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Google honors Black cartoonist and activist Jackie Ormes with new Doodle

Ormes is featured in a colorful tribute on Google's search website.
/ Source: TODAY

Google is honoring Jackie Ormes, the late Black cartoonist and activist who challenged stereotypical portrayals of Black female characters, with her own Google Doodle on Tuesday.

Ormes, who was the first Black female newspaper cartoonist, is featured in a colorful tribute on Google's search website. Clicking on the interactive cartoon sends viewers to a comic strip slideshow celebrating Ormes' life and contributions.

"Across all of her work, Ormes’s heroines faced real-life issues like romantic heartbreak, environmental justice, and gender inequality, mirroring the issues Ormes encountered in her own life and those around her," Google said in a blog post. "Her characters were all independent women — confident, intelligent, attractive, and brave, who persevered against adversity to reach their next adventure."

Jackie Ormes, the first Black female newspaper cartoonist in the United States, is honored in the Google Doodle on Tuesday.Google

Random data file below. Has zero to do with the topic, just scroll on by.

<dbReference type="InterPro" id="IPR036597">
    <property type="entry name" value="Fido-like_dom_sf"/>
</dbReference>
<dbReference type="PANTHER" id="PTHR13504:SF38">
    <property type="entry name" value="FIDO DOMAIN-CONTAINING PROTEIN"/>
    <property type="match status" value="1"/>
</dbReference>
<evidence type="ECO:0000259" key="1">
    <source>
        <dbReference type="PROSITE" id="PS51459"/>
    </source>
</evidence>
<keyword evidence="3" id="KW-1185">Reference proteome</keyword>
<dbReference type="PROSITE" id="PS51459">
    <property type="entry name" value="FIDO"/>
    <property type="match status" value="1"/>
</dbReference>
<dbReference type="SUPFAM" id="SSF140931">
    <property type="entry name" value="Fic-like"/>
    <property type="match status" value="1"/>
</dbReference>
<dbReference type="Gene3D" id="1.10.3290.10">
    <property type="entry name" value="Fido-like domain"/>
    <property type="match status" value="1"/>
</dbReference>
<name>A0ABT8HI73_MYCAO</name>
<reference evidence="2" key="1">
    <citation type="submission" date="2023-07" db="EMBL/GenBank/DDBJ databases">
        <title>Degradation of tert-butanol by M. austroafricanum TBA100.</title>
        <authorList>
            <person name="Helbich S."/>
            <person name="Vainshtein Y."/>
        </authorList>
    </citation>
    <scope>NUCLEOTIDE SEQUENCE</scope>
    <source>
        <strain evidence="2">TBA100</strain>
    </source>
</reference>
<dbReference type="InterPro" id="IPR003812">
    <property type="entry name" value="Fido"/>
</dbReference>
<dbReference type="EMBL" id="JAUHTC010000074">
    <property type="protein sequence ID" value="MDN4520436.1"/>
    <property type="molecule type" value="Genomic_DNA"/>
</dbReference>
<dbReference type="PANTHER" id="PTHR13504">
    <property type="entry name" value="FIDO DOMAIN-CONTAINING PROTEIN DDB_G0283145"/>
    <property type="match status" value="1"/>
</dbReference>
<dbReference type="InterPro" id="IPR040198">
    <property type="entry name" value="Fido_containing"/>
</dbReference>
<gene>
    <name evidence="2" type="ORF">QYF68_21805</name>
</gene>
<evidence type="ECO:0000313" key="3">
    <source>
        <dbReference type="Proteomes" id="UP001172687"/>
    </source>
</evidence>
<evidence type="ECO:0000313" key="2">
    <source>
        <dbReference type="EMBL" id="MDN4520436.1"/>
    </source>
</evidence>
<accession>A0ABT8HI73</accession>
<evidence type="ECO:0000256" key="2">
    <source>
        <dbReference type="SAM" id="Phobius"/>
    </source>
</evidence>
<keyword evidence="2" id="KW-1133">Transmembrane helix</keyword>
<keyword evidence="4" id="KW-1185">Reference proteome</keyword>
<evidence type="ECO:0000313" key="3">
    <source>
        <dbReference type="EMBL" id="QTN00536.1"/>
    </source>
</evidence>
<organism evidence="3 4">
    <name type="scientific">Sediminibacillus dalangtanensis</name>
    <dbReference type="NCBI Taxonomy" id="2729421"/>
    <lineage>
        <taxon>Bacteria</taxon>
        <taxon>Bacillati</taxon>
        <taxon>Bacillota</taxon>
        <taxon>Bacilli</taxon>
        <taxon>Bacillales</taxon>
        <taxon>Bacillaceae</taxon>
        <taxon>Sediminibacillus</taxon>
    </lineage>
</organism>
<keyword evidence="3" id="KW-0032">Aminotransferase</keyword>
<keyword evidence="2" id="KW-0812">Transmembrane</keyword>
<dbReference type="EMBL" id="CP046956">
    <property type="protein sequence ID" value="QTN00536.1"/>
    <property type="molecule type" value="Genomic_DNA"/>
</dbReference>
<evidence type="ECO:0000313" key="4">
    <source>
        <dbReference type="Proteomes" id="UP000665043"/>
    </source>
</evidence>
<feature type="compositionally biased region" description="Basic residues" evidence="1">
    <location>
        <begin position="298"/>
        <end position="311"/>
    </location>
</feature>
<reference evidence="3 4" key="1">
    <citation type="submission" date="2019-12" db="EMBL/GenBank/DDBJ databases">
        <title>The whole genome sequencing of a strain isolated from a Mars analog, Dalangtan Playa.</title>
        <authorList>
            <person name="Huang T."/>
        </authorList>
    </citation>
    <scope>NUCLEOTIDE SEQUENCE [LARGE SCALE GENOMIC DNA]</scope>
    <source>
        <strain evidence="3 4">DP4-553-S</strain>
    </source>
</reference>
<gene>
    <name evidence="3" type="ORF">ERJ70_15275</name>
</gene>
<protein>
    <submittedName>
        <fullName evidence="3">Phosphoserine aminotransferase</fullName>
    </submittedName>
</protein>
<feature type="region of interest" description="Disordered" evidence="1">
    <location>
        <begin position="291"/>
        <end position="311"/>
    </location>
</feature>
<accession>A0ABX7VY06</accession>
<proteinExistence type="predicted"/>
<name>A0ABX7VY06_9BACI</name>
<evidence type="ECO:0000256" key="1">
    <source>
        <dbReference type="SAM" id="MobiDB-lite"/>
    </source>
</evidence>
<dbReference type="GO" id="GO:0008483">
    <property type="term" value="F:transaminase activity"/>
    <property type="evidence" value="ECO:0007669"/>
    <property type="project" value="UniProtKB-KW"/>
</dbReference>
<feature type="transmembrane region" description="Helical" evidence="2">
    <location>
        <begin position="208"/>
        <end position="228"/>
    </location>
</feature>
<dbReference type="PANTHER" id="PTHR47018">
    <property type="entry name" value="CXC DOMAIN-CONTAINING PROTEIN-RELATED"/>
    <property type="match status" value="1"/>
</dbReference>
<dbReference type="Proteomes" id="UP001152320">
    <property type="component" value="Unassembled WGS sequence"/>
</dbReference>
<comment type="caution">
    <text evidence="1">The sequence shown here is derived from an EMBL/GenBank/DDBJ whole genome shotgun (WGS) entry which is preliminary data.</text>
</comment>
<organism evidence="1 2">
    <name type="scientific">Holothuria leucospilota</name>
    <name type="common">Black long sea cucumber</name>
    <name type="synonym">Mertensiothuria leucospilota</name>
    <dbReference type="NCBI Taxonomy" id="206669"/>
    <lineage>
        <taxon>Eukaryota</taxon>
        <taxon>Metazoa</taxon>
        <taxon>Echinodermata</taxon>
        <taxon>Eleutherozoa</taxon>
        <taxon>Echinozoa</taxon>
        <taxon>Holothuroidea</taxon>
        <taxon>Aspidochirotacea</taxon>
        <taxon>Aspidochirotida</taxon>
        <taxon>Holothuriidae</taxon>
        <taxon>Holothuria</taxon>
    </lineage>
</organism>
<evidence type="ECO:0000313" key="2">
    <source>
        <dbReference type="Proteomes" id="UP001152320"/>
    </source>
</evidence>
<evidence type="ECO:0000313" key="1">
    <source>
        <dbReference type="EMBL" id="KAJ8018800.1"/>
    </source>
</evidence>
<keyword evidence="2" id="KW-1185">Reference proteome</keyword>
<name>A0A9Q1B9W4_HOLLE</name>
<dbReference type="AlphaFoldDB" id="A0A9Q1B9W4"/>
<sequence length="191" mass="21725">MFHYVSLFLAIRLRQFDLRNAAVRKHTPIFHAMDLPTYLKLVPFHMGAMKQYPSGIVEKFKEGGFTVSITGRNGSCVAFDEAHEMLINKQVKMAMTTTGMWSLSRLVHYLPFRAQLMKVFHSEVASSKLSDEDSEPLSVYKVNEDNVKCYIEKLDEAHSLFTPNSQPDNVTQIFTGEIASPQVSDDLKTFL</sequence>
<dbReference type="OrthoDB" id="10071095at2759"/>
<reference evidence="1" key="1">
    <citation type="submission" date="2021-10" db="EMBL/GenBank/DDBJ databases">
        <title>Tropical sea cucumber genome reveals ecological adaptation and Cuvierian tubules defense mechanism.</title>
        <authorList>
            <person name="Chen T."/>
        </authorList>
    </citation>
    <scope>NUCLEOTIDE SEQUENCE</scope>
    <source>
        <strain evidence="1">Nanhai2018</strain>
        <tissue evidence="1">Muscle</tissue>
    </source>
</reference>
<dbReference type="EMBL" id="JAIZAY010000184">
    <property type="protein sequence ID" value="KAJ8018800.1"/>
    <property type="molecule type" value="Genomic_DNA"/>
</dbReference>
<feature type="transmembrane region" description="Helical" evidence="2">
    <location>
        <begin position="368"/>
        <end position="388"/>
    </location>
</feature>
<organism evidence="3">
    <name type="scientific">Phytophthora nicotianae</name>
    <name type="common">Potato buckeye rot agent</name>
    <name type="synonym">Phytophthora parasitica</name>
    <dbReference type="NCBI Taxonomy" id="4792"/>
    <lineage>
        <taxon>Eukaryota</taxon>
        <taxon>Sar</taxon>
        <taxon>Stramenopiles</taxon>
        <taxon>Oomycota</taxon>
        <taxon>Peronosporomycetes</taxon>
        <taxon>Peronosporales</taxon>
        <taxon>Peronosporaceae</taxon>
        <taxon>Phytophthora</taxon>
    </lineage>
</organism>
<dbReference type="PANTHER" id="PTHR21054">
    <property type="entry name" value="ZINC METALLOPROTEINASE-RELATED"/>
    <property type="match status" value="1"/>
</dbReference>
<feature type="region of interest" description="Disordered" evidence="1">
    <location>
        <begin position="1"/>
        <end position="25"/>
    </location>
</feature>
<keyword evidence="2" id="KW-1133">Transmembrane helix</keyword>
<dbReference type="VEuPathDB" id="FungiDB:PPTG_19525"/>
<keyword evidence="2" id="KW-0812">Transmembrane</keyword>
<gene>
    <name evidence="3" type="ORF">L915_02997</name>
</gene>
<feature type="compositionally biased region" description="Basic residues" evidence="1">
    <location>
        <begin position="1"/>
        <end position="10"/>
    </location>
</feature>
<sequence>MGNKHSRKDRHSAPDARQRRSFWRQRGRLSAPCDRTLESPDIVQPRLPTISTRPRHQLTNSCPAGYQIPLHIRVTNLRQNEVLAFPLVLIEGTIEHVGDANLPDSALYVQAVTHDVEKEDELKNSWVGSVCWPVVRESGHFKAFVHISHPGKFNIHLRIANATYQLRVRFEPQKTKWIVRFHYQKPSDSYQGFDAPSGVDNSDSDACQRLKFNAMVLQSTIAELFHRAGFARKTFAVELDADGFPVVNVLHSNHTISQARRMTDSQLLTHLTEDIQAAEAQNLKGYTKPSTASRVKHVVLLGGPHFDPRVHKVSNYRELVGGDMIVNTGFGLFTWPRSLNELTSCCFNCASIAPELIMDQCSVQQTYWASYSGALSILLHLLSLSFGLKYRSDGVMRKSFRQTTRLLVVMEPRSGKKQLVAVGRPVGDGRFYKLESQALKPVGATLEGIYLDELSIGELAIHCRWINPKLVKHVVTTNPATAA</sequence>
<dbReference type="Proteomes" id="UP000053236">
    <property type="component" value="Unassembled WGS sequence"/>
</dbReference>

Google chose Sept. 1 to honor Ormes since her single-panel cartoon "Patty-Jo 'n' Ginger" debuted on this day in 1945 in the Pittsburgh Courier. The cartoon introduced "the world to the smart and fashionable Ginger and her precocious 6-year-old sister Patty-Jo," Google explained.

Ormes is widely regarded as the first and only Black female newspaper cartoonist of her time. Born Zelda Mavin Jackson on Aug. 1, 1911, in Pittsburgh, Ormes took a liking to art at an early age, the Google blog post noted. She taught herself to draw and published cartoons in her high school yearbook. After she graduated, she worked as a reporter and proofreader at the Pittsburgh Courier, a nationally circulated Black newspaper.

Her first comic strip, "Torchy Brown in 'Dixie to Harlem,'" was published in 1937. It focused on the struggles Black people faced leaving the South to find new opportunities. The cartoon launched her remarkable career and left a lasting legacy that endures to this day.

Google put it best, writing, "Thank you, Jackie Ormes, for helping to strip away negative stereotypes one panel at a time."